Realistically, there are those with a natural ability. There will also be those with less natural ability. Hard work and a good teacher will benefit both. The true champions are those with a natural ability who also put in the hard yards and have the quality guidance behind them of a good teacher.

There is information on teaching and lots of advice for pipers at

Sunday, January 9, 2011

Australian Pipe Band Association Summer School 2011

We have just seen the first week long Australian Pipe Band Association Summer School come and go! A lot of work was undertaken by the organizers and they should be commended for their efforts and the way it ran without hiccup apart from some post holiday issues with the University accommodation. Not a huge drama, but a small delay on the first day.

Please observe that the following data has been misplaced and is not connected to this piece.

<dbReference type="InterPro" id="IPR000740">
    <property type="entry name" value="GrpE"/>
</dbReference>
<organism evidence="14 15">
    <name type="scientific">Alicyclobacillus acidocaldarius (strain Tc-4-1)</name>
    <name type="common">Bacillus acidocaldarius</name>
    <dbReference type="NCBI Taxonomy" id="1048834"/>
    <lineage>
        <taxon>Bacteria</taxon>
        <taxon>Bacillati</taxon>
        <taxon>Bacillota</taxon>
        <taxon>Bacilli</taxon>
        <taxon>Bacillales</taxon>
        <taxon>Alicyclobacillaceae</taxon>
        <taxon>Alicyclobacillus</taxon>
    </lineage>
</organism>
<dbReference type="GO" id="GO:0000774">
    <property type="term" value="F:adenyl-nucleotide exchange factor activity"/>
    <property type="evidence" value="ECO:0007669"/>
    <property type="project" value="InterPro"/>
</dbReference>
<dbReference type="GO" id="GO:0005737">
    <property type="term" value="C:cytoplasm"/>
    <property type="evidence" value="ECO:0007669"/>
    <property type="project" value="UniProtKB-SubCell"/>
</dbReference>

Piping instructors were: Jack Lee (Simon Fraser University Pipe Band), Brett Tidswell (APBA Piping Principal, Strathclyde Police Pipe Band, City of Adelaide Pipe Band), Ian Lyons (Field Marshall Montgomery Pipe Band, Clayton and Victoria Police Pipe Band) and Robert Crozier (Victoria Police Pipe Band). It was a great pleasure working with all of the instructors.

Drumming Instructors were: Reid Maxwell (SFU), Tyler Fry (Shotts), Dean Hall (Band Club), Nick MacLeod (Warrnambool), assited by Rob Bennet (Rats of Tobruk) and Greg Bassani (APBA Principal of Drumming).

Admin was undertaken by Greg and Christine Gordon.

A very professional group but also capable of tremendous humour!

During a session on bagpipe set up, one tutor commented that he sets his 'high A' 20 - 30 cents lower than the octave and later, when demonstrating one of the other tutors stated that it sounded more like a dollar! Any comment on tone invariably resulted in some truly impressive Ian MacLellan impersonations!